MANILA, Philippines --- Malacañang yesterday assured that the Philippines will pursue claims over the damage done to the Tubbataha Reef, belying speculations that the government is reluctant to go after the US Navy minesweeper USS Guardian over the destruction.
Presidential spokesperson Edwin Lacierda said the Republic Act (RA) 10067 will be enforced on the damage wrought on the Tubbataha Reef.
“We have the law. We will enforce the law,” Lacierda said, noting that the Tubbataha Reef is a natural treasure and a World Heritage Site.
Lacierda belied speculations that the Philippine government is hesitant to act against the US because it is an ally.
“Not that we are minimizing or reluctant to press our claim. We talked to (Foreign Affairs) Sec. (Albert) del Rosario last Monday and we are determined to press our claim,” he said.
“The discussion on the claims itself will be done by the DFA and the US embassy,” he added.
The Palace official said that what is important now is to extricate the ship from the Tubbataha Reef.
“We will do the best we can on the extrication of the ship, that it will be done with minimal damage to the reef,” Lacierda said.
Based on the assessment of Coast Guard divers, Lacierda said approximately 1,000 square meters of the reef was damaged. The assessment team also revealed that the US Navy ship’s propeller and rudder had been severely damaged.
But Lacierda said another assessment will be done after the ship is extricated.
“We cannot but emphasize the importance of this reef as a heritage site and the instructions of the President were very, very clear: first priority is let’s take out the ship with minimal damage. That goes to show that we are very concerned with the situation in the reef,” he said.
President Aquino himself had directed concerned agencies to ensure that there will be minimal damage to the Tubbataha Reef during the salvage operations.
The USS Guardian was from Subic for a regular port call last week and was en route to Puerto Princesa, Palawan, for another port call when it got stuck in the Tubbataha Reef, the largest marine protected area (MPA) in the country at 97,030 hectares. The reef lies at the heart of the Coral Triangle, the geographic center of world marine biodiversity.
It was included as a World Heritage Site by the United Nations Educational, Scientific and Cultural Organization (UNESCO) in 1993 and inscribed on the Ramsar list of Wetlands of International Importance in 1999.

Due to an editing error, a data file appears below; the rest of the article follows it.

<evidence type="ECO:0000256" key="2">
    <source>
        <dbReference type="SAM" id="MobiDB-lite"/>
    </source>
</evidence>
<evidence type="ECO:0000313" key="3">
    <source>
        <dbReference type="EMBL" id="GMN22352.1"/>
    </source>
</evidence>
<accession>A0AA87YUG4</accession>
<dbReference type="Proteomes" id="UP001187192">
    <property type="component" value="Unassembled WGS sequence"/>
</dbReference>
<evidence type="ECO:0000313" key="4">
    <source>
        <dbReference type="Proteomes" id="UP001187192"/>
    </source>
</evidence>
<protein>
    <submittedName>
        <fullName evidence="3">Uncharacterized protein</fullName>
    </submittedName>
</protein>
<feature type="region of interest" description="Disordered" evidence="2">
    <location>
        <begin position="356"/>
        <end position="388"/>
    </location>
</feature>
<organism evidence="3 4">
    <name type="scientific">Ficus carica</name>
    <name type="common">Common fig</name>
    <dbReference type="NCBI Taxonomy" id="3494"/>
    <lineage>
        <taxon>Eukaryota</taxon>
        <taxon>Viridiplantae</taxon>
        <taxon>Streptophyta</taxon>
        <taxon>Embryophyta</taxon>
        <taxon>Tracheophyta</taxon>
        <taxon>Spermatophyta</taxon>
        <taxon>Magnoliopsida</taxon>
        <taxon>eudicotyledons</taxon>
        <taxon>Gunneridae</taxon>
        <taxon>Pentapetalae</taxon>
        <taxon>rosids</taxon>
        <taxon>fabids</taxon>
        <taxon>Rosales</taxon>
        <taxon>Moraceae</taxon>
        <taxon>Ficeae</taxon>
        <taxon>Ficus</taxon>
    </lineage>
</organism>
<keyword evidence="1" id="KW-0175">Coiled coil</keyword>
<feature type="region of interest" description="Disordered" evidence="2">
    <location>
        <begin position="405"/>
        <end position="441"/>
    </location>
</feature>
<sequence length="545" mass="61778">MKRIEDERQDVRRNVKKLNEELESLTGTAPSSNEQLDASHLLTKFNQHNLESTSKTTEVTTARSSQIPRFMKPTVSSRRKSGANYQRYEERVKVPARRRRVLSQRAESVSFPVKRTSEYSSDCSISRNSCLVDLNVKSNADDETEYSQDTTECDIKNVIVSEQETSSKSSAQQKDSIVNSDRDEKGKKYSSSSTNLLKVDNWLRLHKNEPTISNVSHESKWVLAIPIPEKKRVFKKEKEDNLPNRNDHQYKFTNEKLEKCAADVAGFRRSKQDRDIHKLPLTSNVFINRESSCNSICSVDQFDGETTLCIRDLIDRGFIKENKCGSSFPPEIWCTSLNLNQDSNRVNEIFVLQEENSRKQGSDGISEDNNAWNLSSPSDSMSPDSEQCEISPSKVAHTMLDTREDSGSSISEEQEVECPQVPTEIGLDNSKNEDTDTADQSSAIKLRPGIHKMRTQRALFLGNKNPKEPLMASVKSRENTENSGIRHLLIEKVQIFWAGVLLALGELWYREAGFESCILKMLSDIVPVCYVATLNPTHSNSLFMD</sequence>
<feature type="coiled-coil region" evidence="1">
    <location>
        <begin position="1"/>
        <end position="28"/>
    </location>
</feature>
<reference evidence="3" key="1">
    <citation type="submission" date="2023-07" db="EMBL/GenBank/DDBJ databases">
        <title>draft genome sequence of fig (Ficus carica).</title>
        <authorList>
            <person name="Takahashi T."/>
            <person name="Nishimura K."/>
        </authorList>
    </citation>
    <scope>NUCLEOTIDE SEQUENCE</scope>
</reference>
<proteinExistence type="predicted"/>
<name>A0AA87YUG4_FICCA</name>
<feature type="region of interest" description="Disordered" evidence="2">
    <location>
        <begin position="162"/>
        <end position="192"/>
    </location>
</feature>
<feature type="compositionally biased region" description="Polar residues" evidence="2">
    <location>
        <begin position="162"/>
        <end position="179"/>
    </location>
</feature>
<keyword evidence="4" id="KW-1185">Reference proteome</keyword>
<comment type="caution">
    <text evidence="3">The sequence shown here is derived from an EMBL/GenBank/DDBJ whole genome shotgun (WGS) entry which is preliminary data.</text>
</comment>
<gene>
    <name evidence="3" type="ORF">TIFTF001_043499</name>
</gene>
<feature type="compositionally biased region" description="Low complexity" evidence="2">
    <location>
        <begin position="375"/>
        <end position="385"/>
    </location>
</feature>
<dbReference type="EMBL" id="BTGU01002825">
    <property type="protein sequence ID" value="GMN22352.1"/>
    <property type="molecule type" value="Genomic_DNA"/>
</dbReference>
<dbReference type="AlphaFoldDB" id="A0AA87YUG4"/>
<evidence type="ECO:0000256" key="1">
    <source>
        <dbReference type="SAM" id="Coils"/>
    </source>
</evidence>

To avoid a repeat of the US Navy minesweeper mishap, Western Samar Rep. Mel Senen Sarmiento said there is an urgent need to put up visual and digital navigational markers that would warn ships that the area is shallow and not fit for big sea vessels.
Sarmiento said that instead of simply demanding for damage compensation from the United States, the Philippine government should first send its own marine scientists to conduct a “science-based” damage assessment and figure out the best and most effective way to rehabilitate the marine sanctuary.
The Senate Foreign Relations Committee chaired by Sen. Loren Legarda sought a full-dress probe into the grounding of the US naval vessel.
“There should be full disclosure and accounting of the total damages arising from the incident which will help strengthen existing mechanisms to prevent a future similar occurrence,” she said.
Meanwhile, Lieutenant Commander Gregory Fabic, Philippine Navy (PN) spokesman, said that based on their assessment, the grounding of the US minesweeper was an “honest mistake.”
Fabic likewise dismissed speculations that the US vessel was in the area conducting surveillance operations when it ran aground.
“Based on the pictures that we’ve seen, all their (USS Guardian) equipment are secured. So it appears they have no intent to conduct surveillance in the area,” said Fabic.
Fabic also expressed confidence that the PN’s nautical charts are accurate and free of error. He said that so far the nautical maps carry accurate and error-free details.
“It’s the same chart we have been using and we consider it to be still accurate,” said Fabic.
He said PN ships use paper maps or the basic nautical charts, which he said are deemed still accurate. (With reports from Rolly T. Carandang, Mario B. Casayuran, and Elena L. Aben)